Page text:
DIBELS (Dynamic Indicators of Basic Early Literacy Skills)
The Dynamic Indicators of Basic Early Literacy Skills (DIBELS) are a set of assessments to measure the acquisition of early literacy skills from kindergarten through sixth grade. They are designed to be short (one minute) fluency measures used to regularly monitor the development of early literacy and early reading skills. For more information about DIBELS, visit https://dibels.uoregon.edu.
The Measures of Academic Progress tests, commonly known as MAP, are computer-adaptive assessments currently administered to all Primary, Middle, and Upper School students. Students in grades 1st-11th participate in MAP assessments two times a year. The assessments measure student performance and growth in math, reading, language usage, and science. The science tests are given only from 3rd to 11th grade.
MAP is a growth assessment that identifies the amount of learning that has occurred between each test administration (fall and spring). Each test takes students approximately an hour to complete, and results are available immediately following the test.
The Northwest Evaluation Association (NWEA), a non-profit organization that has been developing adaptive tests since 1974, is the creator of MAP assessments. More than 24 million MAP assessments have been administered all around the world. For more information about NWEA and MAP assessments, visit www.nwea.org.
These are National Tests required by the Dominican Ministry of Education, administered to students in 12th grade for Math, Science, Spanish Language and Social Studies. Each evaluation is multiple-choice and has a duration of approximately 2 hours. The purpose is to measure students’ knowledge and skills acquired during the primary and high school years.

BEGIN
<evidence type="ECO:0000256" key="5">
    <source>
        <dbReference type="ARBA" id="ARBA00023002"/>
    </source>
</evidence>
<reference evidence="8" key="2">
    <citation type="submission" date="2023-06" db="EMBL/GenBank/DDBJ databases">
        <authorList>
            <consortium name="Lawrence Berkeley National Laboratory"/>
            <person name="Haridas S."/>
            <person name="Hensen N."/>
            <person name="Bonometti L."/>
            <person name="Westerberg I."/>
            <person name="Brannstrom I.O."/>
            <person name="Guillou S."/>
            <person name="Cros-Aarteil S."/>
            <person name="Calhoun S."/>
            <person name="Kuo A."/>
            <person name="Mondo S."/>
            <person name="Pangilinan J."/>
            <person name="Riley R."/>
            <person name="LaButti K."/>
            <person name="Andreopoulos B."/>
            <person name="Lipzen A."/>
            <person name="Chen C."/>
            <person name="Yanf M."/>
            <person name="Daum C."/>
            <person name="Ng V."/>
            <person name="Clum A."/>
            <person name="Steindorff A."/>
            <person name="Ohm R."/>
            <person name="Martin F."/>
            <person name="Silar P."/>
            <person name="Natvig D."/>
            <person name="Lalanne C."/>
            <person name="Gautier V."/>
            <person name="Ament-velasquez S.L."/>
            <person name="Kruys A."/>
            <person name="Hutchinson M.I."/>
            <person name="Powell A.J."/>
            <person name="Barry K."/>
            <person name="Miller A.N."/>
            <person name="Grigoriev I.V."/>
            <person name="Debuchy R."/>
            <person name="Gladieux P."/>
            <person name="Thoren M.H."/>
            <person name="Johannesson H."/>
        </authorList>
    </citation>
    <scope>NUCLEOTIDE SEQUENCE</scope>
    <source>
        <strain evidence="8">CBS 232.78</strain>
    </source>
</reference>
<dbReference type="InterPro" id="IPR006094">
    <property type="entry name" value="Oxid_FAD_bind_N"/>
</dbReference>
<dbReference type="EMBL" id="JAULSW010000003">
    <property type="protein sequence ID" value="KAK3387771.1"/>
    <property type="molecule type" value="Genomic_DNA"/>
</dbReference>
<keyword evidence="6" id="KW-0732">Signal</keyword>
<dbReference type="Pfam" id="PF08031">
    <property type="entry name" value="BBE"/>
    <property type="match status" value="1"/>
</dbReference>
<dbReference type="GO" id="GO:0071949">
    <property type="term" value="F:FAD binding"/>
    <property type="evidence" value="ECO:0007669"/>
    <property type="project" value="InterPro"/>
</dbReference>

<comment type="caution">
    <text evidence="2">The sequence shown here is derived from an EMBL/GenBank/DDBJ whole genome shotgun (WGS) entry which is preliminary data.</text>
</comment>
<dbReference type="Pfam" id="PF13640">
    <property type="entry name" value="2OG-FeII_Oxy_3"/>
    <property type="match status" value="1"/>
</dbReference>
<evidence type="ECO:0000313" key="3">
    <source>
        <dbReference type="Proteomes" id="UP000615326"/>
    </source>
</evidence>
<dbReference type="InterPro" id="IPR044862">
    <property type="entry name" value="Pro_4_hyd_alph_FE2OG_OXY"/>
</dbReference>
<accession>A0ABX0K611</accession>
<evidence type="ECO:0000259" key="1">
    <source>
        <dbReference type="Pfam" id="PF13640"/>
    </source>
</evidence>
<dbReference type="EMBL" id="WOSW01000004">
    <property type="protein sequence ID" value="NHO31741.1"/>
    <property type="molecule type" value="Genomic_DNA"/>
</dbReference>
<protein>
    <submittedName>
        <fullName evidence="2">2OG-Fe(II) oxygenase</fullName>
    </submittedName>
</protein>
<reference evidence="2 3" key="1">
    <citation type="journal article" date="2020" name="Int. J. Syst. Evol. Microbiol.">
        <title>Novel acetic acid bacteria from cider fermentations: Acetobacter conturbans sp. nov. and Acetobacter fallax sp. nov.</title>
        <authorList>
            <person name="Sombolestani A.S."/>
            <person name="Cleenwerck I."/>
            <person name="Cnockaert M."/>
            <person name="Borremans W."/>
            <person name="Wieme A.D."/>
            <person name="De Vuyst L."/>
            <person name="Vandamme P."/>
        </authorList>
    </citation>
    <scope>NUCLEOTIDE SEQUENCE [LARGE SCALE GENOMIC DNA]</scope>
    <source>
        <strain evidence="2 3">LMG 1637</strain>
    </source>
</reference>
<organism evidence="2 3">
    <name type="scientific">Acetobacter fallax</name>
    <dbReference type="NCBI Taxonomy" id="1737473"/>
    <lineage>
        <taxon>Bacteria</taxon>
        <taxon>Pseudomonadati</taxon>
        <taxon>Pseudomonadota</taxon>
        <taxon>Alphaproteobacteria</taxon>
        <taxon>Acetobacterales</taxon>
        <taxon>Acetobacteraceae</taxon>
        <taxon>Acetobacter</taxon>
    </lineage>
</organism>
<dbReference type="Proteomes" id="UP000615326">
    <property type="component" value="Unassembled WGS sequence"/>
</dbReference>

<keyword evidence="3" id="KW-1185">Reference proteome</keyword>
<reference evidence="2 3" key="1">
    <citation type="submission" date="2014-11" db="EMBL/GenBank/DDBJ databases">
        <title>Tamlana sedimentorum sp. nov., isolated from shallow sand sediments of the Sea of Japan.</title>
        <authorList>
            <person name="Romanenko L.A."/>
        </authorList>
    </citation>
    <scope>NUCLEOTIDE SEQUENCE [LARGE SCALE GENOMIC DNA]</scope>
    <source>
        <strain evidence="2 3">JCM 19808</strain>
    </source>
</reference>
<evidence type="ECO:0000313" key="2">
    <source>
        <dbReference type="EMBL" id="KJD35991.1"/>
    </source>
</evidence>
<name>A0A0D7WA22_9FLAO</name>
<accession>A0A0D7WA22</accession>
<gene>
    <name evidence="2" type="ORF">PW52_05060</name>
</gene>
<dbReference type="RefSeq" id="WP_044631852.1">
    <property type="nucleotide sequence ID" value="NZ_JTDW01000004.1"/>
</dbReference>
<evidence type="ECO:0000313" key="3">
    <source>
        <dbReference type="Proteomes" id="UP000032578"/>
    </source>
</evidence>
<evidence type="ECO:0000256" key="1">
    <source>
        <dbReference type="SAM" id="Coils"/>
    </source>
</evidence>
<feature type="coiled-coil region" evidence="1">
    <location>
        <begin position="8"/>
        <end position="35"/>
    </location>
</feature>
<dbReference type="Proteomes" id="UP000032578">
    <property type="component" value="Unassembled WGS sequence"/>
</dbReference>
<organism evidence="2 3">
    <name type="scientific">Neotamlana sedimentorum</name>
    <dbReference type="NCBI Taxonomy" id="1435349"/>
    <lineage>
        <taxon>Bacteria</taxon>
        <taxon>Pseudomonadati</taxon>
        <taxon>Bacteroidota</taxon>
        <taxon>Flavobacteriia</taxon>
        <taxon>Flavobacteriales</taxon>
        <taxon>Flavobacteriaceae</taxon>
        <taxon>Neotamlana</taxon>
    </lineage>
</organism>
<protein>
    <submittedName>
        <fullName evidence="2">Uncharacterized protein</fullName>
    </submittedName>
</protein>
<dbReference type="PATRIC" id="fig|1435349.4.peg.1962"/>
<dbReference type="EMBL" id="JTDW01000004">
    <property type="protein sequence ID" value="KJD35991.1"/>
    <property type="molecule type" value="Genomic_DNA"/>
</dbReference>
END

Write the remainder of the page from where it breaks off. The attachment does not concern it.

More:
The overall objective of these National Tests is to support a framework of social, cultural, scientific, analytical and comprehensive skills required to undertake new challenges. It is also used as a measure of the quality of education offered by public and private schools.
In order to take these tests, students should complete all subjects required by the Ministry and obtain a final average greater or equal to 70 in each. Tests are administered in June.
For more information, visit: http://www.educando.edu.do/files/4913/9964/5787/Ordenanza_72004.pdf
The Preliminary SAT/National Merit Scholarship Qualifying Test (PSAT/NMSQT) is a programme co-sponsored by the College Board and National Merit Scholarship Corporation (NMSC). It is a standardized test that provides firsthand practice for the SAT®. It also gives students a chance to enter NMSC scholarship programs and gain access to college and career planning tools. Saint George students take these tests in 10th and 11th grade.
The PSAT/NMSQT measures:
• Critical reading skills
• Math problem-solving skills
• Writing skills
Students develop these skills over many years, both in and out of school. This test does not require them to recall specific facts from classes. For more information, visit http://www.collegeboard.com/student/testing/psat/about.html
The SAT is a globally recognized college admission test that allows students to demonstrate their knowledge and how well they can apply it. Reading, writing and math are tested — subjects that are taught every day in high school classrooms. Most students take the SAT during their junior or senior year of high school, and almost all colleges and universities use the SAT to make admission decisions. Students decide when to take it, but we recommend it be done both in 11th and 12th grades.
Taking the SAT is the first step for a student in finding the right college — the place where they can further develop skills and pursue their passions. But SAT scores are just one of many factors that colleges consider when making their admission decisions. High school grades are also very important. In fact, the combination of high school grades and SAT scores is the best predictor of academic success in college. For more information, visit http://sat.collegeboard.org/home
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